President Andrzej Duda consulted his plans after vetoing two government-backed judicial reform bills in July – one on the National Council of the Judiciary (KRS), a powerful judges' ethics council, the other on the Supreme Court – in a landmark move.
Ahead of the veto, and again on Monday, Duda suggested that KRS judges be selected by a three-fifths majority in parliament.
On Monday Duda suggested that if a three-fifths consensus was not reached within two months, then the president would select KRS members, but this would require changes to the constitution.
Opposition parties Civic Platform (PO) and Nowoczesna (Modern) said they would not back constitutional changes needed to make Duda's proposed changes possible.
Nowoczesna leader Ryszard Petru said constitutional changes were “unnecessary” and that “there is no need to politicise the judiciary”.
Without their backing, constitutional reforms would not go through, and Duda instead suggested that, in the case of a stalemate, candidates would be selected by a vote in parliament, whereby one MP had one vote, and the candidates with the most votes would join the council.
Polish Prime Minister Beata Szydło said Duda's proposal "opened the road for debate" but suggested that there was an easier way than changing the constitution.
An official from the ruling conservative Law and Justice (PiS) party, which backed Duda in presidential elections in 2015, said the suggestions were “interesting” and would be considered in parliament.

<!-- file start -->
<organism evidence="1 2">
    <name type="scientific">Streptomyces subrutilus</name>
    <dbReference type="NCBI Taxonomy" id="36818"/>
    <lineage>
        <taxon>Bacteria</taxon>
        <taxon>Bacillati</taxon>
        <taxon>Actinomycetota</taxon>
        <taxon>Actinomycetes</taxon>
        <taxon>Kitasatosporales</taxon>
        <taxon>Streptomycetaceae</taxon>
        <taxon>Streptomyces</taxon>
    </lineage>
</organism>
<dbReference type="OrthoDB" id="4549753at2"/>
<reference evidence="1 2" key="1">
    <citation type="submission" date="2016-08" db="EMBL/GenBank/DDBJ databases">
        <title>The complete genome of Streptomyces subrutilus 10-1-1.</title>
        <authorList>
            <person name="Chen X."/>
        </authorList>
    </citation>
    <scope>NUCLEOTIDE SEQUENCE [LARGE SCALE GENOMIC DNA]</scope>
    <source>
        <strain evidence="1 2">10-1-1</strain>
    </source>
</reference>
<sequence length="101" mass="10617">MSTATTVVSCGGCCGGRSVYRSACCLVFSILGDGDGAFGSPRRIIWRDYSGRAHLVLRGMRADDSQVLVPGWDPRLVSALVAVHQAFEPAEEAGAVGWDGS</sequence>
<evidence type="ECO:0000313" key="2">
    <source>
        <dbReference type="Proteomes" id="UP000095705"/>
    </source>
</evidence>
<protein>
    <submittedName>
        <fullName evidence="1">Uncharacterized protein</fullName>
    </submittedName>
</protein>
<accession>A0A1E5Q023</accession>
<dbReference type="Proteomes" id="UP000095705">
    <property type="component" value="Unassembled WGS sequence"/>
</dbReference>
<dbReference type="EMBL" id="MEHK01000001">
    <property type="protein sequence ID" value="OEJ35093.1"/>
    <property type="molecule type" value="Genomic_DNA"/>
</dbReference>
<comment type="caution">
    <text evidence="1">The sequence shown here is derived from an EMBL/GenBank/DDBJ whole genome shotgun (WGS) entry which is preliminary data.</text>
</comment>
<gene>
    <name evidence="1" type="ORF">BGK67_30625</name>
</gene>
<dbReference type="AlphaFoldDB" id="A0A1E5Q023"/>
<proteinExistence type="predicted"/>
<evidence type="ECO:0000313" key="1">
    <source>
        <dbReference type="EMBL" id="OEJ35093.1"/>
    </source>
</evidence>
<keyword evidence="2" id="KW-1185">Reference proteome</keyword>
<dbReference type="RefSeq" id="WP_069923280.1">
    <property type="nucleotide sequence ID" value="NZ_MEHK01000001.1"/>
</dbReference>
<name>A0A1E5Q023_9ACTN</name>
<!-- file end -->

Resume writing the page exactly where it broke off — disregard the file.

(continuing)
The president on Monday also suggested introducing a disciplinary chamber for judges in the Supreme Court and phasing out current judges over 65 years of age.
Duda promised judicial reform bills and their “broad” consultation amid a political storm in July, after he vetoed two of three controversial government-backed bills that would have given officials significant powers in appointing and dismissing court judges.
The changes planned by Poland’s ruling conservatives caused protests across Poland, while the European Commission said it was close to taking action against Warsaw for violating EU laws, warning that the planned overhaul of the country's judicial system threatened the independence of courts.
Calling for calm, in a special televised address, Duda said in July he would veto bills to reform the Supreme Court and the powerful judges' ethics council.
It was a landmark decision, with Duda having hitherto signed into law most bills passed by the PiS-dominated parliament.
Duda said at the time that “wise” changes to the judiciary were needed, but added that he was against strengthening the influence of the Attorney General over the Supreme Court.
PiS has said sweeping changes are needed to reform an inefficient and sometimes corrupt judicial system, accusing judges of being an elite, self-serving clique often out of touch with the problems of ordinary citizens. (vb/pk)
Source: PAP, IAR